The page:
AzureThere are a lot of services in Microsoft Azure, and a lot of those services are producing machine data. Hal Rottenberg wrote a post covering several of these services and some ways to integrate Splunk with Microsoft Azure. We recently released a new cross-platform Azure add-on that consumes data for some IaaS and PaaS services. In this blog post, I will detail what we are collecting, how to use the data, and what is coming next for the add-on.

What are we collecting?

The add-on ships with three modular inputs:

  1. Azure Diagnostics – this input collects data from an Azure Storage account that contains virtual machine diagnostic information.
  2. Azure Website Diagnostics – this input collects server and application data for Azure
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IoT and Flying Ponies at .conf 2015

One of the coolest demos I witnessed at Splunk .conf 2015 was the one by Nate McKervy. The reasons this demo was so cool is 1) it was live, 2) it involved audience participation, and 3) it involved shooting stuffed ponies out of an air cannon. This article will explain a little more of what was going on under the covers.

Skip to 19:18 for the demo

Getting Data from the Audience

To kick off this live demo, some data was needed. What better way to get real data than to get the audience involved? To do this, a mobile website was created that prompted for a couple of questions and then instructed you to shake your mobile device …

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Splunking Box Data – Content Events

In my last post about Splunking Box data, we focused on user authentications including percentage of failed logins, where logins are coming from, user accounts associated with failed logins, etc.  In this post, I want to focus on some of the events surrounding Box content once a user is authenticated.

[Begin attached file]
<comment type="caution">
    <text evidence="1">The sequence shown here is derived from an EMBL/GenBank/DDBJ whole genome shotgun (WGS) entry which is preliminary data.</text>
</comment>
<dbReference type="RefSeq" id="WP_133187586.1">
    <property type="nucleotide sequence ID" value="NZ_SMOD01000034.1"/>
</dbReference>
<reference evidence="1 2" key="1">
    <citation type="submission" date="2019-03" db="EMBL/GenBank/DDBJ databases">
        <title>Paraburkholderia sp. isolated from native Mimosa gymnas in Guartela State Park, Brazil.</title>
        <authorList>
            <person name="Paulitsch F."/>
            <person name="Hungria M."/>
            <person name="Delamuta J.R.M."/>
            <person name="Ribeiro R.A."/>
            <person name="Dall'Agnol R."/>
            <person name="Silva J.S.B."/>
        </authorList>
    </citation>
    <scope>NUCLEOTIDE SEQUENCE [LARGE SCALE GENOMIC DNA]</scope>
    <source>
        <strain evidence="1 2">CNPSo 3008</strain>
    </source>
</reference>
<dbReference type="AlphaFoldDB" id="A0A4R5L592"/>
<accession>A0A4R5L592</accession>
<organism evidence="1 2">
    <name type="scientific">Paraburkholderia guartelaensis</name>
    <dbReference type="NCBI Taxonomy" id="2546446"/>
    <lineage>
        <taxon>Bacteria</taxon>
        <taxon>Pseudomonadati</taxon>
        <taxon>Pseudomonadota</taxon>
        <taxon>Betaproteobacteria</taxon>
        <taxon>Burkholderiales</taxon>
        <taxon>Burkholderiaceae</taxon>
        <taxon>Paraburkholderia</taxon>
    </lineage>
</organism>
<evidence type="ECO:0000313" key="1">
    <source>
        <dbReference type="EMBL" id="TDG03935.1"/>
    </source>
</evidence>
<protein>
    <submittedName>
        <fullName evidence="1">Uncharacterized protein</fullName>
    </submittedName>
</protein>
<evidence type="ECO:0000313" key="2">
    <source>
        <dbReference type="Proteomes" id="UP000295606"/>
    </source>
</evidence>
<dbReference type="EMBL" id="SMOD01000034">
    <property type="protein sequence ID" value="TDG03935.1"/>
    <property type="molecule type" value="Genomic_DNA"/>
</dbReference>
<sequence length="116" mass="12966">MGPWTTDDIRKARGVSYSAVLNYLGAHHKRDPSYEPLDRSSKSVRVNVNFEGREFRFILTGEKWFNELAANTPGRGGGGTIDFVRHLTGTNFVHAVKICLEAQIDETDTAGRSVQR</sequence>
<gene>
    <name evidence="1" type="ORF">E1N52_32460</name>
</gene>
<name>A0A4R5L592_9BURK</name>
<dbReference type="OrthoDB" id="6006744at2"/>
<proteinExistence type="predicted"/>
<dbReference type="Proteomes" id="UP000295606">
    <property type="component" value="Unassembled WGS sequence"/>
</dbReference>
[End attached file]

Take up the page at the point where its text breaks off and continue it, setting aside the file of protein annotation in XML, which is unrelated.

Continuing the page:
Content Events

In the context of this post, we will call a content event anything that happens to your Box content.  For example, a content event may be a file preview, upload, download, sharing, delete, etc.  There is a handy event type defined in the Splunk Add-on for Box called box_events_change.  Using this event type, we can get an idea of the type of activity going on within the …

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Splunking Box Data – User Authentications

The Splunk Add-on for Box collects a lot of valuable data including Box users, files, folders, groups, and more.  Included in the Splunk Add-on for Box are several pre-built panels to get quick insights into this data.  The purpose of this post is to introduce various use cases around Box data included in the pre-built panels and custom searches and visualizations not included in the pre-built panels.

User Authentications

Before a user can access Box content, they have to authenticate.  It is important to keep an eye on the percentage of failed logins, where logins are coming from, user accounts associated with failed logins, etc.  The Splunk Add-on for Box has an event type named box_events_authentication that gives you all the …

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RDP to Windows Server from a Splunk Dashboard – Example Code

A while back, I wrote  blog post explaining how to RDP to a Windows Server from a Splunk Dashboard.  The steps involved the following:

  1. Create a Controller – this generates the .rdp file on the server and delivers it to the client.
  2. Create a custom endpoint in web.conf – this part enables url access to the controller created above.
  3. Add Javascript to the dashboard – this part renders the icon and passes the necessary parameters to the controller (via the custom endpoint).

All the nitty-gritty details were spelled out in the blog post.  However, if you learn better by example (like I do), then there is a new GitHub repo that has a working example for you.  In the …